Carrying the Cross of Depression - A Letter from Hillary Mast
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We all have different paths that lead us to God, don’t we? At the end of our earthly lives all of us will hopefully be able to look back and say, “Ah, so that’s why I went through that.”
For me that path has been depression.
One day when I was in third or fourth grade, my mom pulled me out of school for an appointment. I was thrilled to be out of that noisy, crowded place early and, as one of seven children, I treasured alone time with my mom. I wasn’t surprised by the appointment because my parents had explained that I was going to go talk to someone about my feelings for a while now. I always knew I was different than other kids, but couldn’t say exactly why or how. Some of my earliest memories involved thinking that I’d never be as “happy” or “normal” as other children and then bursting into tears because, “I just didn’t feel good.”
I never experienced any abuse or trauma. I didn’t have any real “reason” for being sad. I was raised in a loving, if not loud, Catholic family. I was just extremely sad a lot of the time, or as the child psychiatrist explained, “Your happy levels just might not be able to get up to the same place as most peoples’ on their own.”
I was diagnosed with clinical depression before I had entered the fifth grade.
What followed was a deep sense of relief knowing that my tendency to “not feel good” had a name and that it could be helped with medication and counseling. However, when I did have a “sad time” all that followed was a deep sense of shame and frustration that I hadn’t been cured yet. Sometimes I would feel so “bad” that I “just didn’t want to be here anymore.”
It wasn’t until about high school that I realized I had been experiencing suicidal thoughts.
But somehow, even my little 9 year-old brain had figured out that God would be so sad if I “didn’t exist” anymore. By the grace of God, even in all the suffering and mental anguish I’ve experienced in my 29 years here on earth, I’ve become more and more convinced that this cross has been God’s gift to me. That this particular cross of mental illness is my very own path to holiness, if I but embrace it with His help.
The same is true for you and your crosses too, sisters.
With every stage of life I weather -- high school drama, college pressures, uncertainty of young adulthood and now the never-ending demands of motherhood -- I can better embrace St. Paul’s words to the Colossians:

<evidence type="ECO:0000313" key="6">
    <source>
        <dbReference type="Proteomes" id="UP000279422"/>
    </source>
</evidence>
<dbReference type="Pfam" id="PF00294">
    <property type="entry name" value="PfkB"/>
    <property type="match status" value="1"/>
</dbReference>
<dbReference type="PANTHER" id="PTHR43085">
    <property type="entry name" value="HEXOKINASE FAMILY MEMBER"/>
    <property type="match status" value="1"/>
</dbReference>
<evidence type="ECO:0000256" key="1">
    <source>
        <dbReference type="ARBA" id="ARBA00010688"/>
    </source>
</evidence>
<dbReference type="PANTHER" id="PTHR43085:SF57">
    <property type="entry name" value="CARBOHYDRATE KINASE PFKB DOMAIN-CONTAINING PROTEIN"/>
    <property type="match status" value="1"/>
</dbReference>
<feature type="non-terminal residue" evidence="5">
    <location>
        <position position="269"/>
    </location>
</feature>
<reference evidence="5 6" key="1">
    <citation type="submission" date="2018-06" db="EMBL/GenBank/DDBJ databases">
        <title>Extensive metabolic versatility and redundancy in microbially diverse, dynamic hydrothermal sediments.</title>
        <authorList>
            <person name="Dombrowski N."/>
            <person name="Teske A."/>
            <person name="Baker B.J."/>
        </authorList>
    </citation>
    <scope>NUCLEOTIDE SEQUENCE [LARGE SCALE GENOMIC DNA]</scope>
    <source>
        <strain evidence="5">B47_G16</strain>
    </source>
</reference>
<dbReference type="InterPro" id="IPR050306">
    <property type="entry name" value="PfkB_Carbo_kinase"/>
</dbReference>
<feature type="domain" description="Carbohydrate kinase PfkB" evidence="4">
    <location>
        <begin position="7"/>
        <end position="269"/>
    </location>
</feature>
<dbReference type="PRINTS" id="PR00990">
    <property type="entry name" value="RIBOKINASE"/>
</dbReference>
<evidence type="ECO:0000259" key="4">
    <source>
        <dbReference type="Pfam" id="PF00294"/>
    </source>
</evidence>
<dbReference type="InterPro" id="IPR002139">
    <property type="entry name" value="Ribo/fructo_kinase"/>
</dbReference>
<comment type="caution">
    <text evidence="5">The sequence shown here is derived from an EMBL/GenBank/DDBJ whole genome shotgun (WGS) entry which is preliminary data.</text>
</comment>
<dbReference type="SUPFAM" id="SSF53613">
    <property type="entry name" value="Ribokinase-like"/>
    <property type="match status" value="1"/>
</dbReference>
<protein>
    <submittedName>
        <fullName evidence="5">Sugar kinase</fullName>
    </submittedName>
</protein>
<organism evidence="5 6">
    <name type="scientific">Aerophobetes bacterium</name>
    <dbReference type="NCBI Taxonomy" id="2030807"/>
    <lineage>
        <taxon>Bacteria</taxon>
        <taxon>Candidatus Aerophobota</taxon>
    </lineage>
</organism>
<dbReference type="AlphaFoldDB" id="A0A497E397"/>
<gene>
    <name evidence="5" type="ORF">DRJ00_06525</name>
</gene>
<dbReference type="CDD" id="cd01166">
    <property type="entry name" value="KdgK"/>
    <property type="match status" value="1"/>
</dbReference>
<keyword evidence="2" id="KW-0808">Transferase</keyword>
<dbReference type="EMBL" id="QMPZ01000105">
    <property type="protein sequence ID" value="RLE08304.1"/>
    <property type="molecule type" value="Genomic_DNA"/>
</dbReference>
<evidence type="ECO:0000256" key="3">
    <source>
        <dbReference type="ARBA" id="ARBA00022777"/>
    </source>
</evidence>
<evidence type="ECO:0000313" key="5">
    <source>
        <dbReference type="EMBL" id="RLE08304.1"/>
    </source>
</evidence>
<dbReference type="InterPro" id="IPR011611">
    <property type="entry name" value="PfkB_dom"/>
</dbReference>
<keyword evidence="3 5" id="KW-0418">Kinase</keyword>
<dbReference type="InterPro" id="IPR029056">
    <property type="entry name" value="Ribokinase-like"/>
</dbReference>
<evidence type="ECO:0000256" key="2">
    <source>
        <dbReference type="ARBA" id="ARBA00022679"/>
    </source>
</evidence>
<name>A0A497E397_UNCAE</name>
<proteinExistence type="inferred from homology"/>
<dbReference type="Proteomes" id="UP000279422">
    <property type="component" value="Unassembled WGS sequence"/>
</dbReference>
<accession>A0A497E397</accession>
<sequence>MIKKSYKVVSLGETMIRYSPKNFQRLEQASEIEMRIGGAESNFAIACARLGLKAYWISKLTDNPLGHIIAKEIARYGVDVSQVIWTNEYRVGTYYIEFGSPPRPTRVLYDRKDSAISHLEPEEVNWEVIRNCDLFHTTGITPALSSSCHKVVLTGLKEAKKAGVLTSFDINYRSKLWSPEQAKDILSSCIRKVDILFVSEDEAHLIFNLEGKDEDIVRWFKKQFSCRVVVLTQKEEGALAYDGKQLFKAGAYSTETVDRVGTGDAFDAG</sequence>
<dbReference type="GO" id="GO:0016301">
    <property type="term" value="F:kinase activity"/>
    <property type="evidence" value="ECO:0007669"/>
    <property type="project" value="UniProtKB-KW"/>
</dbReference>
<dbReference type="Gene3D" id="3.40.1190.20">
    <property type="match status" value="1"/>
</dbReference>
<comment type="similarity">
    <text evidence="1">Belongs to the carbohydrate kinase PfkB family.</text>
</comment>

“Now I rejoice in my sufferings for your sake, and in my flesh I complete what is lacking in Christ’s afflictions for the sake of his body, that is, the Church.” (Col. 1:24)
What is your big cross? Maybe, like mine, it’s some sort of mental illness. Or it could be the pain of infertility or an addiction. Perhaps it’s financial struggles or strained relationships within your family. Whatever it is, Jesus wants to help you carry it. He doesn’t want you to shove it in a dark closet and hide it away, trying to ignore it. He doesn’t want you to compare the size or weight or shape of your cross to another’s. He wants you, like He and Simon of Cyrene did, to take it up and use it as a stepping stool to heaven. And in carrying your own cross, you’ll help others carry theirs.
"Jesus wants to help you carry (your cross). He doesn’t want you to shove it in a dark closet and hide it away, trying to ignore it. He doesn’t want you to compare the size or weight or shape of your cross to another’s. He wants you... to take it up and use it as a stepping stool to heaven."
In my most recent episode with depression after my second daughter was born, I found out that it’s just as easy to compare my cross with another woman’s as it is anything else. Before reaching out for help, I would scroll through social media and scold myself for having postpartum depression. “Look at all these women I know who can’t conceive children,” I’d tell myself. “They would be happy to bear the pain of postpartum depression if they could. I should just be happy I can have kids.”
To compare our cross to another’s is nonsense, sisters, and it’s a trick of the evil one. God wants to hear about our sufferings and He can use them to shape us into more authentic versions of ourselves, if only we open up our hearts to Him and others.
Our earthly sufferings are not easy, sisters, but they’re not fruitless, either. When St. Paul tells the Church that in his trials he can “complete what is lacking in Christ’s afflictions,” he’s not referring to any deficiency on our Savior’s part. Rather, he’s encouraging us all to offer up our own trials in union with Christ, not as a competition, but as an accompaniment.
First, I opened up to my husband. Then, it was my doctor. Next, a counselor. Eventually, family members and supportive friends. And now, I’m telling all of you.
Let others who you trust accompany you in your suffering, too. Don’t try to minimize your cross or ignore it. It will only grow heavier and more difficult to carry. Christ loves you deeply and doesn’t want you to suffer alone. He wants to help you and use you to help others so that at the end of your earthly life you can look back, hopefully with a smile on your face, and say, “Ah, so that’s why I went through that.”
Get to know Hillary
Hillary is a 29-year old wife, mother of three (one of whom is due in November) located in Colorado.